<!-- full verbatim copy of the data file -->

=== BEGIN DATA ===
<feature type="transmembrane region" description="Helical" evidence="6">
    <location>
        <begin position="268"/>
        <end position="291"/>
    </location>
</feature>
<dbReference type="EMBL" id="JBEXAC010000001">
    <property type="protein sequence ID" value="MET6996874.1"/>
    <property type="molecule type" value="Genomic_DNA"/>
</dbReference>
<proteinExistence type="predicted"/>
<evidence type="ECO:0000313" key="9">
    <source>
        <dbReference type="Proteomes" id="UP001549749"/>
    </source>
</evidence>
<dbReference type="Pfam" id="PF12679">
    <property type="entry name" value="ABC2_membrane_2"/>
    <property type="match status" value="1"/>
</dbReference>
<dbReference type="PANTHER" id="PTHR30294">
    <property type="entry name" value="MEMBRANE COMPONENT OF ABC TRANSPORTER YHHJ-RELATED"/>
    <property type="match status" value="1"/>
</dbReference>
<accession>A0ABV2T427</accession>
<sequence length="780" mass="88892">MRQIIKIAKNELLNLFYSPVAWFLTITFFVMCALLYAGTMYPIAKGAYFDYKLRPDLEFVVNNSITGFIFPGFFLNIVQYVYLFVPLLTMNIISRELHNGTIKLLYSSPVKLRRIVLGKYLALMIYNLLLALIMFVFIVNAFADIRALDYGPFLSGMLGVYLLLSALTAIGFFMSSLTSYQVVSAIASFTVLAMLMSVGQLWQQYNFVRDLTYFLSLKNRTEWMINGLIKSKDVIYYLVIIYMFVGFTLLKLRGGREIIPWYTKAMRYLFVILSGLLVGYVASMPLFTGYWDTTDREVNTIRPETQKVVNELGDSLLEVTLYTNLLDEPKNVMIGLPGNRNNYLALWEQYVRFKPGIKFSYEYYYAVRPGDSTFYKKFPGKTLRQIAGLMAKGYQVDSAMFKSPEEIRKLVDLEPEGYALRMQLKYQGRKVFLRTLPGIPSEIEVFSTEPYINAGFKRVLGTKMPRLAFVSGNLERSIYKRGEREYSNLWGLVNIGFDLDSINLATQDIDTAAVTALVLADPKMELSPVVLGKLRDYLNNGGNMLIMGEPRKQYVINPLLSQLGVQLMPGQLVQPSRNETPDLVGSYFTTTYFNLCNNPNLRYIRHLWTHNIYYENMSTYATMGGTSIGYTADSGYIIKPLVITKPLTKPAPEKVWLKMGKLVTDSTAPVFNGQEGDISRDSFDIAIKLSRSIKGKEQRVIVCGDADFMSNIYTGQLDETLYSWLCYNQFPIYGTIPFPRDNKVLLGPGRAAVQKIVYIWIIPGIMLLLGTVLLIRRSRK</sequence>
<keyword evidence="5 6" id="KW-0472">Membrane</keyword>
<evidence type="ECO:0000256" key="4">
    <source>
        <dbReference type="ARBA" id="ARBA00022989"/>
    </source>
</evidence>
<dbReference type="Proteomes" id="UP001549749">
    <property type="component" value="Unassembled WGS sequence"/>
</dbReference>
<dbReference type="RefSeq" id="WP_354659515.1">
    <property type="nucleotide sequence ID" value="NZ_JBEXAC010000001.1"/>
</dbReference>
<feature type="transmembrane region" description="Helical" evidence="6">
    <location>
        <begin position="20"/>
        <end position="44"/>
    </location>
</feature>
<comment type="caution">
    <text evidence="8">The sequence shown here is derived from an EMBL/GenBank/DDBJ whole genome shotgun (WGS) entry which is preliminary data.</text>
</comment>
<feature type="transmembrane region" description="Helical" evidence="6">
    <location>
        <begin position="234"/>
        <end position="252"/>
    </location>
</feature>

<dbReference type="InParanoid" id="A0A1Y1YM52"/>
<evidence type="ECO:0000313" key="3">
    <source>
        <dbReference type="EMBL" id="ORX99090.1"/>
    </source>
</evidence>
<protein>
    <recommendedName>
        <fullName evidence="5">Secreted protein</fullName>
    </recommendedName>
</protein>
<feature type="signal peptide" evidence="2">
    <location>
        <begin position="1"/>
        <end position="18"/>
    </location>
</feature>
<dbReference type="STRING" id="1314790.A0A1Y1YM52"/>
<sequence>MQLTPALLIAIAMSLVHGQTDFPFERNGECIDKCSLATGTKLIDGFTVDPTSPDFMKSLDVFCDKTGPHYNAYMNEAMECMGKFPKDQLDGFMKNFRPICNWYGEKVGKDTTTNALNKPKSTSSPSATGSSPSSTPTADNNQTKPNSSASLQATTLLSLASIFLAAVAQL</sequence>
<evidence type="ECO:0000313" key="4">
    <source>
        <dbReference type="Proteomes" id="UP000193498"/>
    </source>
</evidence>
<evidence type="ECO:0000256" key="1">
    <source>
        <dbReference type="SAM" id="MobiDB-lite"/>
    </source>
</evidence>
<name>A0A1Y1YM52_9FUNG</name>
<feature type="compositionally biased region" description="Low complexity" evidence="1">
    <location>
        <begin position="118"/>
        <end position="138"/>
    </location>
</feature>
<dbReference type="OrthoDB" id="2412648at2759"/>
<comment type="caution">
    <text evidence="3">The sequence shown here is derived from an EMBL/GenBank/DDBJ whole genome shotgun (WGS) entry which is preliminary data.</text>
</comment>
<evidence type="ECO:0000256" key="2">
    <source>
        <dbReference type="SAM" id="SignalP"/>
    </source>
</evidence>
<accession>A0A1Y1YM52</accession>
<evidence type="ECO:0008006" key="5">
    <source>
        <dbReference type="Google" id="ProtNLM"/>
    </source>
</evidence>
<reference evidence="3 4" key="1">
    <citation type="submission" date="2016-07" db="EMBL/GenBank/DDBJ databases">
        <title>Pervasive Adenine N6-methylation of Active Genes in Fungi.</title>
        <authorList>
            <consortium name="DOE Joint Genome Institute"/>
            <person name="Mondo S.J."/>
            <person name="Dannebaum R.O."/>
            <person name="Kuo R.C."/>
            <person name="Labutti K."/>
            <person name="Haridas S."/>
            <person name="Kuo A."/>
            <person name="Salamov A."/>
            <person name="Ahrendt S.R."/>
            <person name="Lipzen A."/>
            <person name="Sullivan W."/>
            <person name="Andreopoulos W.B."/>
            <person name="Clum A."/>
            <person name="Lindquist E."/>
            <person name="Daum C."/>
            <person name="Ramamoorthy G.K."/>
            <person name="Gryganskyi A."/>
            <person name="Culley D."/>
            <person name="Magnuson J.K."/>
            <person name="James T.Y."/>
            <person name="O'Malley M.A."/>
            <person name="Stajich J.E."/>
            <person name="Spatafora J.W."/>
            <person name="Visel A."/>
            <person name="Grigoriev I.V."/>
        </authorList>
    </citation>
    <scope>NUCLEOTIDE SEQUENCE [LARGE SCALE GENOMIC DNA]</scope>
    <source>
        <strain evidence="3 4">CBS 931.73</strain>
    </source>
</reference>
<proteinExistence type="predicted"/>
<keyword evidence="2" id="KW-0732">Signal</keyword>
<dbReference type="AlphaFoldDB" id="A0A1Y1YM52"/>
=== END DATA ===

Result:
<feature type="transmembrane region" description="Helical" evidence="6">
    <location>
        <begin position="268"/>
        <end position="291"/>
    </location>
</feature>
<dbReference type="EMBL" id="JBEXAC010000001">
    <property type="protein sequence ID" value="MET6996874.1"/>
    <property type="molecule type" value="Genomic_DNA"/>
</dbReference>
<proteinExistence type="predicted"/>
<evidence type="ECO:0000313" key="9">
    <source>
        <dbReference type="Proteomes" id="UP001549749"/>
    </source>
</evidence>
<dbReference type="Pfam" id="PF12679">
    <property type="entry name" value="ABC2_membrane_2"/>
    <property type="match status" value="1"/>
</dbReference>
<dbReference type="PANTHER" id="PTHR30294">
    <property type="entry name" value="MEMBRANE COMPONENT OF ABC TRANSPORTER YHHJ-RELATED"/>
    <property type="match status" value="1"/>
</dbReference>
<accession>A0ABV2T427</accession>
<sequence length="780" mass="88892">MRQIIKIAKNELLNLFYSPVAWFLTITFFVMCALLYAGTMYPIAKGAYFDYKLRPDLEFVVNNSITGFIFPGFFLNIVQYVYLFVPLLTMNIISRELHNGTIKLLYSSPVKLRRIVLGKYLALMIYNLLLALIMFVFIVNAFADIRALDYGPFLSGMLGVYLLLSALTAIGFFMSSLTSYQVVSAIASFTVLAMLMSVGQLWQQYNFVRDLTYFLSLKNRTEWMINGLIKSKDVIYYLVIIYMFVGFTLLKLRGGREIIPWYTKAMRYLFVILSGLLVGYVASMPLFTGYWDTTDREVNTIRPETQKVVNELGDSLLEVTLYTNLLDEPKNVMIGLPGNRNNYLALWEQYVRFKPGIKFSYEYYYAVRPGDSTFYKKFPGKTLRQIAGLMAKGYQVDSAMFKSPEEIRKLVDLEPEGYALRMQLKYQGRKVFLRTLPGIPSEIEVFSTEPYINAGFKRVLGTKMPRLAFVSGNLERSIYKRGEREYSNLWGLVNIGFDLDSINLATQDIDTAAVTALVLADPKMELSPVVLGKLRDYLNNGGNMLIMGEPRKQYVINPLLSQLGVQLMPGQLVQPSRNETPDLVGSYFTTTYFNLCNNPNLRYIRHLWTHNIYYENMSTYATMGGTSIGYTADSGYIIKPLVITKPLTKPAPEKVWLKMGKLVTDSTAPVFNGQEGDISRDSFDIAIKLSRSIKGKEQRVIVCGDADFMSNIYTGQLDETLYSWLCYNQFPIYGTIPFPRDNKVLLGPGRAAVQKIVYIWIIPGIMLLLGTVLLIRRSRK</sequence>
<keyword evidence="5 6" id="KW-0472">Membrane</keyword>
<evidence type="ECO:0000256" key="4">
    <source>
        <dbReference type="ARBA" id="ARBA00022989"/>
    </source>
</evidence>
<dbReference type="Proteomes" id="UP001549749">
    <property type="component" value="Unassembled WGS sequence"/>
</dbReference>
<dbReference type="RefSeq" id="WP_354659515.1">
    <property type="nucleotide sequence ID" value="NZ_JBEXAC010000001.1"/>
</dbReference>
<feature type="transmembrane region" description="Helical" evidence="6">
    <location>
        <begin position="20"/>
        <end position="44"/>
    </location>
</feature>
<comment type="caution">
    <text evidence="8">The sequence shown here is derived from an EMBL/GenBank/DDBJ whole genome shotgun (WGS) entry which is preliminary data.</text>
</comment>
<feature type="transmembrane region" description="Helical" evidence="6">
    <location>
        <begin position="234"/>
        <end position="252"/>
    </location>
</feature>

<dbReference type="InParanoid" id="A0A1Y1YM52"/>
<evidence type="ECO:0000313" key="3">
    <source>
        <dbReference type="EMBL" id="ORX99090.1"/>
    </source>
</evidence>
<protein>
    <recommendedName>
        <fullName evidence="5">Secreted protein</fullName>
    </recommendedName>
</protein>
<feature type="signal peptide" evidence="2">
    <location>
        <begin position="1"/>
        <end position="18"/>
    </location>
</feature>
<dbReference type="STRING" id="1314790.A0A1Y1YM52"/>
<sequence>MQLTPALLIAIAMSLVHGQTDFPFERNGECIDKCSLATGTKLIDGFTVDPTSPDFMKSLDVFCDKTGPHYNAYMNEAMECMGKFPKDQLDGFMKNFRPICNWYGEKVGKDTTTNALNKPKSTSSPSATGSSPSSTPTADNNQTKPNSSASLQATTLLSLASIFLAAVAQL</sequence>
<evidence type="ECO:0000313" key="4">
    <source>
        <dbReference type="Proteomes" id="UP000193498"/>
    </source>
</evidence>
<evidence type="ECO:0000256" key="1">
    <source>
        <dbReference type="SAM" id="MobiDB-lite"/>
    </source>
</evidence>
<name>A0A1Y1YM52_9FUNG</name>
<feature type="compositionally biased region" description="Low complexity" evidence="1">
    <location>
        <begin position="118"/>
        <end position="138"/>
    </location>
</feature>
<dbReference type="OrthoDB" id="2412648at2759"/>
<comment type="caution">
    <text evidence="3">The sequence shown here is derived from an EMBL/GenBank/DDBJ whole genome shotgun (WGS) entry which is preliminary data.</text>
</comment>
<evidence type="ECO:0000256" key="2">
    <source>
        <dbReference type="SAM" id="SignalP"/>
    </source>
</evidence>
<accession>A0A1Y1YM52</accession>
<evidence type="ECO:0008006" key="5">
    <source>
        <dbReference type="Google" id="ProtNLM"/>
    </source>
</evidence>
<reference evidence="3 4" key="1">
    <citation type="submission" date="2016-07" db="EMBL/GenBank/DDBJ databases">
        <title>Pervasive Adenine N6-methylation of Active Genes in Fungi.</title>
        <authorList>
            <consortium name="DOE Joint Genome Institute"/>
            <person name="Mondo S.J."/>
            <person name="Dannebaum R.O."/>
            <person name="Kuo R.C."/>
            <person name="Labutti K."/>
            <person name="Haridas S."/>
            <person name="Kuo A."/>
            <person name="Salamov A."/>
            <person name="Ahrendt S.R."/>
            <person name="Lipzen A."/>
            <person name="Sullivan W."/>
            <person name="Andreopoulos W.B."/>
            <person name="Clum A."/>
            <person name="Lindquist E."/>
            <person name="Daum C."/>
            <person name="Ramamoorthy G.K."/>
            <person name="Gryganskyi A."/>
            <person name="Culley D."/>
            <person name="Magnuson J.K."/>
            <person name="James T.Y."/>
            <person name="O'Malley M.A."/>
            <person name="Stajich J.E."/>
            <person name="Spatafora J.W."/>
            <person name="Visel A."/>
            <person name="Grigoriev I.V."/>
        </authorList>
    </citation>
    <scope>NUCLEOTIDE SEQUENCE [LARGE SCALE GENOMIC DNA]</scope>
    <source>
        <strain evidence="3 4">CBS 931.73</strain>
    </source>
</reference>
<proteinExistence type="predicted"/>
<keyword evidence="2" id="KW-0732">Signal</keyword>
<dbReference type="AlphaFoldDB" id="A0A1Y1YM52"/>